It is often said that ‘justice delayed is justice denied’. However, lengthening delays in cases coming to court, especially in the family court, create problems beyond the mere denial of justice.
Quite rightly, the backlog of cases in the criminal court has attracted much attention. These delays have negative, even life-altering, impacts on victims, witnesses, and defendants. But what is the impact of lengthening delays in the less glamorous family court? This is a serious concern the Magistrates Association, on behalf of its members, wishes to bring to light.
According to the Ministry of Justice’s latest data published at the end of last month, the average time to first disposal significantly lengthened in 2020. In the last quarter of 2020, just 27% of care and supervision cases reached first disposal within the 26-week limit, 13% lower than in the last quarter of 2019, with the average time to reach first disposal rising to 41 weeks, eight weeks longer than in 2019. This is the longest average time families have had to wait for cases to reach first disposal since mid-2013 and the introduction of the 26-week limit in the Children and Families Act in 2014.
These delays have a hugely detrimental impact on the families involved. Six months is already an interminably long time for a parent or caregiver to wait to hear decisions regarding the future care of their child. For a young child waiting for certainty on where and with whom they will be living, it is an eternity. An extra three months of waiting adds to the distress of all involved, especially for young and vulnerable children, whose welfare must be the court’s priority.
Magistrates work hard to protect children’s welfare, seeking to hear as many cases as possible in a timely manner so that safe, evidence-based decisions about children’s futures can be made. Though volunteers, magistrates are required to sit for a minimum of 13 days a year. Yet I have heard from my colleagues that family magistrates are regularly sitting that many times in a single month. Whilst the normal maximum of sittings in family court is 50 per year, in 2020, a temporary measure removed this limit.
We must be realistic about the pressures that magistrates face. Magistrates are dedicated to their role, and often feel obliged to take on numerous additional sittings; many feeling guilty for what they cannot do, rather than recognising the valuable contribution that they make.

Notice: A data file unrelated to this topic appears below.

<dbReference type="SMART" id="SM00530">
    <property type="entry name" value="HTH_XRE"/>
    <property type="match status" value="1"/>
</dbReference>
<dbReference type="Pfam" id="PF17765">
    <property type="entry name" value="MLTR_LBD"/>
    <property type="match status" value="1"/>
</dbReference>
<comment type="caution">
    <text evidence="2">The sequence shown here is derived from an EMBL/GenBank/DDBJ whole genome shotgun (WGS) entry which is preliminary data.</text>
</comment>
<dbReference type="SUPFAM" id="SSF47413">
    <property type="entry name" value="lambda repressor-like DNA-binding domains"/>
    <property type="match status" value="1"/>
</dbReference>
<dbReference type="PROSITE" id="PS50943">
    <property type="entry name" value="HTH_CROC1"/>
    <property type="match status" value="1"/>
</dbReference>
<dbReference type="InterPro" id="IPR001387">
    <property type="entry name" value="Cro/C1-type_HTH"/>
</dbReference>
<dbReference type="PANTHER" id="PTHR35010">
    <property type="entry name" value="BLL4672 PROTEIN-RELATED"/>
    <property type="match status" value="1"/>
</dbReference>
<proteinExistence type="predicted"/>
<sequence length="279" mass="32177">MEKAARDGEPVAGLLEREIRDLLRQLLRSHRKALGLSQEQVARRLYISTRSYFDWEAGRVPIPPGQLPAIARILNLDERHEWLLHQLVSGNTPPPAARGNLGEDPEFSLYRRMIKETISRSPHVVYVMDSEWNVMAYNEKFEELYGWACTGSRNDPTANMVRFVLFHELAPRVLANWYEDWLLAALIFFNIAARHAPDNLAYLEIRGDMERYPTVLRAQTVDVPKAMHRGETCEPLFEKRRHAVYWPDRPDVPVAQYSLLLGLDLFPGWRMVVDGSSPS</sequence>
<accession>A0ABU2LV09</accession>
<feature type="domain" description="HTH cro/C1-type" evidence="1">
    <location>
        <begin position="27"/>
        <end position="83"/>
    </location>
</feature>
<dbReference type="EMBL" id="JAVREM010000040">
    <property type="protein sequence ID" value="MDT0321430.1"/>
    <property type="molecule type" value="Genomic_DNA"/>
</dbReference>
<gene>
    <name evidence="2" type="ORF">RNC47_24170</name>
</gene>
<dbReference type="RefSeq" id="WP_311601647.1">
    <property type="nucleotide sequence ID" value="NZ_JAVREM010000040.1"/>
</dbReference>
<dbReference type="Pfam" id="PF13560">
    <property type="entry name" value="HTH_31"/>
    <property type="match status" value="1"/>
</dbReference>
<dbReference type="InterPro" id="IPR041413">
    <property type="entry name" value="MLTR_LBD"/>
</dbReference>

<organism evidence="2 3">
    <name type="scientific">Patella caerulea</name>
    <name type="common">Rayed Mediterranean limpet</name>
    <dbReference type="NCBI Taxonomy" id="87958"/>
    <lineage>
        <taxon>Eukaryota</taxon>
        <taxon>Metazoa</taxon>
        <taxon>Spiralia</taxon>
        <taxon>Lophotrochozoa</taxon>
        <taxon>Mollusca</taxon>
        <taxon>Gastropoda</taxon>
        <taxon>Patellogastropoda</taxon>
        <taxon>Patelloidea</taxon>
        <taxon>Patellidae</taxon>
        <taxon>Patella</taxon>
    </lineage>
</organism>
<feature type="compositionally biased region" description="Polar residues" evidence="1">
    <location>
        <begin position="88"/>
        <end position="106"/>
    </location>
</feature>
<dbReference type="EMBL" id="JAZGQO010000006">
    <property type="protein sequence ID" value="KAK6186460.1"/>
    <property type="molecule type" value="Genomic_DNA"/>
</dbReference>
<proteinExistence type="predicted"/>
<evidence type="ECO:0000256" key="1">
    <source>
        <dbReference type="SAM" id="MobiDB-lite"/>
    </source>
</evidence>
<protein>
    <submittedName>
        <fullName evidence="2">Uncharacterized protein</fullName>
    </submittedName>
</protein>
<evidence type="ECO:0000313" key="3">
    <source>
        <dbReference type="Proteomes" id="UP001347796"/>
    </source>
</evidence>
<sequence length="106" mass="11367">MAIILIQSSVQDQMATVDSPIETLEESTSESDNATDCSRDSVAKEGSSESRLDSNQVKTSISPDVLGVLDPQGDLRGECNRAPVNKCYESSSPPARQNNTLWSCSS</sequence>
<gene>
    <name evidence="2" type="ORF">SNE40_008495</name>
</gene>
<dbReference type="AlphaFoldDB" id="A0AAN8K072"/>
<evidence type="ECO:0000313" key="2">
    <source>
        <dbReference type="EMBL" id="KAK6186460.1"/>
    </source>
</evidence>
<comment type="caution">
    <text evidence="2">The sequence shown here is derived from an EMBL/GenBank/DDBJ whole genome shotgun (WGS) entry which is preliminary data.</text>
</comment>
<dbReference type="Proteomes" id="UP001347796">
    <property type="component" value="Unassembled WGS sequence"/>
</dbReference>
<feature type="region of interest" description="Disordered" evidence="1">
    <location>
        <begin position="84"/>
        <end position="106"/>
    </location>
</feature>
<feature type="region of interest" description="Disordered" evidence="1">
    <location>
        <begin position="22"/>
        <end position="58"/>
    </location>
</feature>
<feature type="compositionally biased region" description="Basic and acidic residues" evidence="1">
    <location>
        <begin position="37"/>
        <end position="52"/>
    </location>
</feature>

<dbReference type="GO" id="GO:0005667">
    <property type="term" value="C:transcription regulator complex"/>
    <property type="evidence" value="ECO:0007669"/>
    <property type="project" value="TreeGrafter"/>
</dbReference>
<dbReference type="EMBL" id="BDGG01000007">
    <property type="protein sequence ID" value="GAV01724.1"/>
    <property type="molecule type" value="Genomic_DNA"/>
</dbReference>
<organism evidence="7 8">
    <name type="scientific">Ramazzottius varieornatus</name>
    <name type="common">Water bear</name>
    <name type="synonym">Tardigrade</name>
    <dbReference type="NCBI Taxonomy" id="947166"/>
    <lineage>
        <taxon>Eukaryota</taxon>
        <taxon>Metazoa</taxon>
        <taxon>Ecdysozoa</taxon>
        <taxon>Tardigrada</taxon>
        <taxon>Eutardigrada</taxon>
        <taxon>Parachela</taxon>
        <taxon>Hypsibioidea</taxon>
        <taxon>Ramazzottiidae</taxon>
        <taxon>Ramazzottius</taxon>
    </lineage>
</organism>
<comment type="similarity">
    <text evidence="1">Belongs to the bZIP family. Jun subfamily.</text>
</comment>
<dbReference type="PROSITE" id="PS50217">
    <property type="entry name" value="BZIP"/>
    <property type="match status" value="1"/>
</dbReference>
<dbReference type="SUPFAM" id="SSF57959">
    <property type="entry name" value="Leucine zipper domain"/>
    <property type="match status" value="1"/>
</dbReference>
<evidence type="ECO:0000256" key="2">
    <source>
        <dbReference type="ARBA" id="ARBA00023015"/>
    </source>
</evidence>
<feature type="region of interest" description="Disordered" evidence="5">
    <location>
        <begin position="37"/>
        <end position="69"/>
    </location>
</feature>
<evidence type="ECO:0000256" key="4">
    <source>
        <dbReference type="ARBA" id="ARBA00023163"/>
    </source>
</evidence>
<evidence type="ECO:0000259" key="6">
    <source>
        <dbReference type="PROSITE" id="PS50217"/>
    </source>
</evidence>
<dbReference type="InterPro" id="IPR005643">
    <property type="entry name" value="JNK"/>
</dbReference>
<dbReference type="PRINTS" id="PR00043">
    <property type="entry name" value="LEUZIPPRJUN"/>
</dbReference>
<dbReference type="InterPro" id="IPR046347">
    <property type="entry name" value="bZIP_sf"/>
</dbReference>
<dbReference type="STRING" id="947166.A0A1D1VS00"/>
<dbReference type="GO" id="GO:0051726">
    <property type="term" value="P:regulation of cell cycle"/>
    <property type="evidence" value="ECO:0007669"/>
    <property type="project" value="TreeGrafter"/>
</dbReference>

The latest statistics show there are 13,177 magistrates across England and Wales, a decrease of 48% since 2012. There are simply too few magistrates to handle the workload. With sittings being so high in some areas, volunteering as a magistrate is often not feasible for many younger magistrates who are already balancing careers and family life. This poses challenges to recruiting a younger, more diverse magistracy. It also places a greater burden on older magistrates to sit more frequently. This growing workload has a potentially negative effect on morale and the retention of even the most dedicated magistrates.
Raising the retirement age for magistrates will relieve some of the pressure but it will also increase the average age of the magistracy. We need to not only increase the number of magistrates, we need to increase the magistracy’s diversity to ensure that it better reflects the communities it serves. Properly resourced recruitment, targeted at those from diverse backgrounds, will help resolve both issues.
Action is needed to tackle these delays. Recruitment of more family magistrates is only part of the answer; the government must also adopt a cross-agency approach to tackle the causes of delays throughout the family justice system.
We must not let the crisis in the family courts be overshadowed by the Crown court backlog. Everyone involved in the justice system deserves timely and efficient justice. We must act to ensure that our family justice system meets its targets, does right by its staff and magistrates, and, above all, that it protects the interests of the families and children that it serves.
Bev Higgs JP is national chair of the Magistrates Association